Scientific research proves that regular exercise (150 minutes per week, which is about 30 minutes, five times per week)—and running in particular—has health benefits that extend well beyond any pill a doctor could prescribe.  Running can reduce stress, improve heart health, help you live longer, sleep better and prevent many other unpleasant disorders.   Racking up miles can also help vastly improve the quality of your emotional and mental life Especially under our current stay at home conditions, running in a park or around your neighborhood (of course with the recommended precautions) can provide that much needed touch of nature, and leave you feeling invigorated. For this post I started by looking at titles on running as a physical activity; I then decided to have some fun with it and look for books with run or running in the title. As it turns out, books with run/running in the title are way more common than you would think. Here is an assorted selection of ebooks that includes fiction thrillers, running guides, and memoirs by runners.  The commonality here is that the characters in all these works are either running towards or away from something ,or maybe, they are just running! Agent Running in the Field by John le Carré Nat, a 47 year-old veteran of Britain’s Secret Intelligence Service, believes his years as an agent runner are over. He is back in London with his wife, the long-suffering Prue. But with the growing threat from Moscow Centre, the office has one more job for him. Nat is to take over The Haven, a defunct substation of London General with a rag-tag band of spies. Always Running La Vida Loca: Gang Days in L.A. by Luis J. Rodríguez The award-winning memoir of life in an LA street gang, by one of the most acclaimed Chicano writers of his generation. spares no detail in its vivid, brutally honest portrayal of street life and violence.   Running Blind by Lee Child Jack Reacher races to solve the perfect crime in the fourth novel in Lee Child’s New York Times bestselling series.       Born to Run by Christopher McDougall In a riveting narrative, award-winning journalist and often-injured runner McDougall sets out to discover the secrets of the blissful Tarahumara Indians who have honed the ability to run hundreds of miles without rest or injury. . In the process, he takes his readers from science labs at Harvard to the sun-baked valleys and freezing peaks across North America, where ever-growing numbers of ultra-runners are pushing their bodies to the limit, and, finally, to a climactic race in the Copper Canyons that pits America’s best ultra-runners against the tribe. Daniels’ Running Formula by Jack Daniels Provides an expert training and racing blueprint for dedicated runners of all abilities. Containing a complete, updated system, this new edition simplifies the physiology of training to facilitate every runner’s quest for peak performance.     Eat and Run: My Unlikely Journey to Ultramarathon Greatness by Scott Jurek & Steve Friedman Jurek,a dominant force in ultrarunning, opens up about his life and career as a champion athlete with a plant-based diet and inspires runners at every level. Full of stories of competition as well as science and practical advice—including his own recipes—the book will motivate readers and expand their food horizons. Fast Girl: A Life Spent Running From Madness by Suzy Favor Hamilton The former middle distance Olympic runner and high-end escort speaks out for the first time about her battle with mental illness, and how mania controlled and compelled her in competition, but also in life.   The Incomplete Book of Running by Peter Sagal Sagal reflects on the trails, tracks, and routes he’s traveled, from the humorous absurdity of running charity races in his underwear—in St. Louis, in February—or attempting to “quiet his colon” on runs around his neighborhood—to the experience of running as a guide to visually impaired runners, and the triumphant post-bombing running of the Boston Marathon in 2014.  This is a commentary and reflection about running with a deeply felt personal story. Run Away by Harlan Coben You’ve lost your daughter. She runs.  And you do the only thing a parent can do: you follow her into a dark and dangerous world you never knew existed. Before you know it, both your family and your life are on the line.     Running Home: A Memoir by Katie Arnold Over the course of three tumultuous years, Katie  ran alone through the wilderness, logging longer and longer distances, first a 50-kilometer ultramarathon, then 50 miles, then 100 kilometers. She ran to heal her grief, to outpace her worry that she wouldn’t live to raise her own daughters. She ran to find strength in her weakness. She ran to remember and to forget. This is her story and also a story of fathers and daughters, grief and renewal, adventure and obsession, and the power of running to change your life. Running the Rift by Naomi Benaron This story follows Jean Patrick Nkuba, a gifted Rwandan boy, from the day he knows that running will be his life to the moment he must run to save his life, a ten-year span in which his country is undone by the Hutu-Tutsi tensions.   See How They Run by James Patterson Outside New York City, the palatial home of Dr. David Strauss’s parents is attacked by gunmen during a glittering party. As he watches helplessly, his wife is murdered. In Los Angeles, Strauss’s brother is killed during the Academy Award ceremonies. In Manhattan, his past sweetheart, Alix Rothchild, is running for her life. Dr. David Strauss is soon obsessed with finding the explosive secret behind the murders of his family members. His dangerous odyssey takes him across Europe, and finally to the Olympics, where one of the most shattering surprises in suspense fiction will take place. What I Talk About When I Talk About Running: A Memoir by Haruki Murakami While training for the New York City Marathon,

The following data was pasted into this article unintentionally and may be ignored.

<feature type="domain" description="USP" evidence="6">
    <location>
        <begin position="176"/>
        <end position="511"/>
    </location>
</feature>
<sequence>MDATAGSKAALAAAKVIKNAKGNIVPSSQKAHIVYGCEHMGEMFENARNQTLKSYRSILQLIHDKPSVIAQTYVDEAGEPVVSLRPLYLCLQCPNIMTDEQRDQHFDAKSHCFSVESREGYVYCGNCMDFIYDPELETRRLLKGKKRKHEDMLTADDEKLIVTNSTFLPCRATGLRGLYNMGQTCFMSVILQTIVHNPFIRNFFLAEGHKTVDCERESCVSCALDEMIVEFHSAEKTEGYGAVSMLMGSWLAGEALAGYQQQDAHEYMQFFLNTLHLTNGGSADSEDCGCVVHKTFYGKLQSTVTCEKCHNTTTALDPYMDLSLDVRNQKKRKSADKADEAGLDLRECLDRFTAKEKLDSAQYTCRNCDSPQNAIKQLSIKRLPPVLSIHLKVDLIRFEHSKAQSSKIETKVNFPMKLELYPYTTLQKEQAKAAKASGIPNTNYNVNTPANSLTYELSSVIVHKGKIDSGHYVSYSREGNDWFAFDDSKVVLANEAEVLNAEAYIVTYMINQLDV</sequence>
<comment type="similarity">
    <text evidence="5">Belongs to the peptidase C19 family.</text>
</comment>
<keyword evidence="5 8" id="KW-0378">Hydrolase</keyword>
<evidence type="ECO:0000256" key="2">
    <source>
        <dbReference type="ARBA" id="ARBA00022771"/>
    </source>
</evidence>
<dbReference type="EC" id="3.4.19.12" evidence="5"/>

Reads for “Homebodies”

The health crisis we are facing has made homebodies of most of us. Whether you live in an apartment, house, mansion or cabin, home is where we are spending a significant amount of our time right now, whether we are working, working out, staying glued to our devices, finding solace in our backyards or a myriad other things. In her book, “Home Comforts: the Art and Science of Keeping House” Cheryl Mendelson writes, “Home is the one place in the world where you are safe from feeling put down or out, unentitled or unwanted.” Here are some ebooks/audiobooks centered around the home, our private places of residence and refuge. Some explain the joys and essential elements of a home; quite a few give practical advice on making our abodes more comfortable, clean, organized, and less cluttered.  Others show how our homes can be a warm and inviting place, despite the chaos and messiness of daily life. American Cozy: Hygge-Inspired Ways to Create Comfort & Happiness by Stephanie Pedersen This book demonstrates the Danish phenomenon of hygge—comfort, togetherness, and well-being—to bring coziness and ease to readers’ homes, work, and lives. Filled with charming four-color illustrations, it explores organization and home décor, entertaining, cooking, creating a happier, more productive work life, decluttering, and slowing down. At Home: A Short History of Private Life by Bill Bryson A fascinating history of the modern home, with Bryson taking us on a room-by-room tour through his own house and using each room to explore the vast history of the domestic artifacts we take for granted. As he takes us through the history of our modern comforts, Bryson demonstrates that whatever happens in the world eventually ends up in our home, in the paint, the pipes, the pillows, and every item of furniture. The Complete Book of Clean: Tips & Techniques for Your Home by Toni Hammersley From establishing routines, making schedules, and  DIYing green cleaning solutions to help keep every area of your home neat, safe and spotless—find it all here. Learn the best seasons to tackle home projects, storage solutions to simplify the process and teach even the messiest kids to clean up after themselves. The Complete Book of Home Organization: 200+ Tips and Projects by Toni Hammersley From storage solutions and cleaning tips to secret space-saving methods and expert strategies, this book is packed with the tips and shortcuts you need to effectively organize your home. Cozy Minimalist Home: More Style, Less Stuff by Myquillyn Smith; read by Lisa Wright A step by step guide on making purposeful design decisions for your home. You’ll have the tools to transform your home starting with what you already have, and using just enough of the right furniture and decor to create a home you’re proud of in a way that honors your personal priorities, budget, and style. Elegant and Easy Rooms: 250 Trade Secrets for Decorating Your Home by Dylan Landis Covers everything from how to arrange furniture in comfortable and imaginative ways to how to choose a color to create a certain mood or period The Elements Of A Home: Curious Histories behind Everyday Household Objects, from Pillows to Forks by Amy Azzarito Reveals the fascinating stories behind more than 60 everyday household objects and furnishings.  With tales from the kitchen, the bedroom, and every room in between, these pages expose how napkins got their start as lumps of dough in ancient Greece, why forks were once seen as immoral tools of the devil, and how Plato devised one of the earliest alarm clocks using rocks and water-plus so much more. Feeling at Home: Defining Who You Are and How You Want to Live by Alexandra Stoddard Focuses on this most essential aspect of decorating: creating a home that is truly your emotional center. Every room and object should answer your needs and make you feel more human and whole. Stoddard gently leads us through a process of self-attunement and self-expression in which we discover not only our practical needs, but also our yearnings–perhaps a sunny spot for reading; a colorful nook for ironing; an inviting place for paperwork. Happier at Home: Kiss More, Jump More, Abandon Self-Control, and My Other Experiments in Everyday Life by Gretchen Rubin “Of all the elements of a happy life,” thought Rubin, “my home is the most important.” In a flash, she decided to undertake a new happiness project, and this time, to focus on making her home a place of greater simplicity, comfort, and love. How to Manage Your Home Without Losing Your Mind: Dealing with Your House’s Dirty Little Secrets by Dana K. White Bring your home out of the mess it’s in—and learn how to keep it under control. How We Live Now: Redefining Home and Family in the 21st Century by Bella DePaulo This book challenges our old concepts of what it means to be a family and have a home, opening the door to the many diverse and thriving experiments of living in twenty-first century America. Across America and around the world, in cities and suburbs and small towns, people from all walks of life are redefining our “lifespaces”—the way we live and who we live with. Lou Manfredini’s House Smarts: Everything You Ever Wanted to Know about Buying, Maintaining, and Living Comfortably in Your Home by Lou Manfredini In his fun, friendly, fully illustrated guide for both inexperienced and seasoned homeowners, Manfredini takes you through your entire house and around the yard, showing you how it all works and what to do when it doesn’t The Minimalist Home: A Room-by-Room Guide to a Decluttered, Refocused Life by Joshua Becker One of today’s most influential minimalist advocates takes us on a decluttering tour of our own houses and apartments, showing us how to decide what to get rid of and what to keep. He both offers practical guidelines for simplifying our lifestyle at home and addresses underlying issues that contribute to over-accumulation in the first place. The Nesting Place: It Doesn’t Have